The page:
[Licensing is] mostly portfolio management and risk management. You have to be in it to win it. Usually, you win it slowly, with singles and doubles,” said Browne.STAR SEARCH

If the mention of Ovaltine conjures images of a little redheaded orphan, then the forefathers of beverage licensing did their job. In the 1930s, the chocolate malt flavor maker extended its brand name as the sole sponsor of the “Little Orphan Annie” radio program, and the relationship remains a touchstone for licensing in the U.S. beverage industry.

How have other beverage manufacturers captured those timeless consumer associations? Some have fared well, and some have sunk, both literally and figuratively, in a pool of competition.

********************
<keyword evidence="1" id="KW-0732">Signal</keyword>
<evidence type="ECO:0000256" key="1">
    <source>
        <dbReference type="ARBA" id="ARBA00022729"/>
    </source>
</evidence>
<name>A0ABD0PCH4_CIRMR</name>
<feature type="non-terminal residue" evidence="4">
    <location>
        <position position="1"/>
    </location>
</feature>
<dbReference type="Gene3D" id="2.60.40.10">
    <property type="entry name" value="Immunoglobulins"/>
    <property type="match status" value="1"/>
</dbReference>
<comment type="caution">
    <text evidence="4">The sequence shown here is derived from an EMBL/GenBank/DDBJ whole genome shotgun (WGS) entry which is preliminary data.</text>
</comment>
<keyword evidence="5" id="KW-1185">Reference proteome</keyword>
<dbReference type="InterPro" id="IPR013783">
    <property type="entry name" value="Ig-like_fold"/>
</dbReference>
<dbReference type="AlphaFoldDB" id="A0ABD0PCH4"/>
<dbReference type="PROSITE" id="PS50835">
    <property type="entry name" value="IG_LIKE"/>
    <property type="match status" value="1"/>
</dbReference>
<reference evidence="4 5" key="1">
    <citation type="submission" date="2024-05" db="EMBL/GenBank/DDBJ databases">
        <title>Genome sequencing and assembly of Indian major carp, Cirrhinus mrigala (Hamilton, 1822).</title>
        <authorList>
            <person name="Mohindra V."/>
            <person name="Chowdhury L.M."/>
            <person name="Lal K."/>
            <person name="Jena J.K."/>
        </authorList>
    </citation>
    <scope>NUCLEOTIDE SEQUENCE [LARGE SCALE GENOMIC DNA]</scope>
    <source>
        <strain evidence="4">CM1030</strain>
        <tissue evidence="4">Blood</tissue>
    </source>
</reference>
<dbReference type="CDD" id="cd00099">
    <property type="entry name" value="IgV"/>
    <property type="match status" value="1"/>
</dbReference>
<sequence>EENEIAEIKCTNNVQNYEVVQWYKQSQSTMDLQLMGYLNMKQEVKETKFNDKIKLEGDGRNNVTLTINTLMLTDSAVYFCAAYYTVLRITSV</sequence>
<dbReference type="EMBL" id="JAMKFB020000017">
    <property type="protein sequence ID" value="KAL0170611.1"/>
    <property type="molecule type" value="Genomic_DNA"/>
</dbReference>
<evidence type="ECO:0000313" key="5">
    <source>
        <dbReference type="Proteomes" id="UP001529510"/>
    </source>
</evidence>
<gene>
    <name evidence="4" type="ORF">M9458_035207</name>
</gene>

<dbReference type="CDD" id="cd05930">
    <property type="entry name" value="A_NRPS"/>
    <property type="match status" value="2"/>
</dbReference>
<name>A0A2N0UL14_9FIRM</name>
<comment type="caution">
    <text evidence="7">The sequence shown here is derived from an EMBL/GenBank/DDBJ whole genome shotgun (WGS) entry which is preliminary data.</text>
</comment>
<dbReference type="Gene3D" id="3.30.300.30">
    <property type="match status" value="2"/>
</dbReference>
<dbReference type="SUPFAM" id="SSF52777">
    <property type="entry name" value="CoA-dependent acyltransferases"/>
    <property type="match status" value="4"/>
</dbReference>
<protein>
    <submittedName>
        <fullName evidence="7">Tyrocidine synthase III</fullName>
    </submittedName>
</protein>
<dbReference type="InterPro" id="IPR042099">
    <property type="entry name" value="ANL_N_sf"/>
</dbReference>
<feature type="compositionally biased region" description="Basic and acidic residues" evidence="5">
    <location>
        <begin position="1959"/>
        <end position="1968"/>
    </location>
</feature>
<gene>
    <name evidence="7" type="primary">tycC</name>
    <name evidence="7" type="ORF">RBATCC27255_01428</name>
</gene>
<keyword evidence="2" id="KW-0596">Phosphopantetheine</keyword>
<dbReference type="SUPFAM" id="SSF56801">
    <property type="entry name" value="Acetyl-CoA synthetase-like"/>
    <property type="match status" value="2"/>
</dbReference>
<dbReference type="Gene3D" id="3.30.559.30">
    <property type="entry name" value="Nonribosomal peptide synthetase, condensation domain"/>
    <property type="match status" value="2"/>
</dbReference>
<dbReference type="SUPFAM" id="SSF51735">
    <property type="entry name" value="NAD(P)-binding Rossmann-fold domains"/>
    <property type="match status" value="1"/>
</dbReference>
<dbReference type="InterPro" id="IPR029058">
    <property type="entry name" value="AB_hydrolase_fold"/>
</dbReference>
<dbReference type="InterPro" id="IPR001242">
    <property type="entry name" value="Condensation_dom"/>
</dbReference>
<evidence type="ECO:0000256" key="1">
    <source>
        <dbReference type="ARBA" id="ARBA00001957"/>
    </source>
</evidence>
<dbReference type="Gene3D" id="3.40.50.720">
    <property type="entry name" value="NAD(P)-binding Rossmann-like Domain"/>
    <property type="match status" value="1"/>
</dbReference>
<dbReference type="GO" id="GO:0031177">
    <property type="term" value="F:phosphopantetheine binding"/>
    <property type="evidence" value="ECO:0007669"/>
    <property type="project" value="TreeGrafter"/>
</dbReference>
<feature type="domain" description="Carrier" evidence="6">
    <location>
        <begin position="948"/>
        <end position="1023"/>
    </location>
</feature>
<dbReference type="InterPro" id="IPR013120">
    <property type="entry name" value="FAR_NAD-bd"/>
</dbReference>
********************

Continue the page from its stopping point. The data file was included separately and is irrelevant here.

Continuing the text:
According to branding expert Gerry Khermouch of Beverage Business Insights, “It can be very tough to figure out which brands stretch in the right direction.”

Khermouch cites Fuze Beverage’s NOS High Performance drinks as a success story.

At the time Fuze was acquired by Coke in February 2007, almost no bottlers had any interest in the NOS brand.

“The beauty of what Fuze did is that they first launched a can energy drink, then they had the inspiration to do a blue plastic bottle almost completely identical to the bottle car buffs attach to their engines.

“It was a case of where a totally unexpected brand could go off the charts. Everything came into alignment. The packaging matched product, and there was an influential set of consumers in beverages, cars.”

The “influential set of consumers,” however, does not represent a special interest market to Fuze. Former brand manager Bill Meissner – now with Talking Rain – said, “NOS has grown to a five million case brand in less than three years so we certainly don’t think it’s a Niche. It simply proves that consumers react better to marketing authenticity.”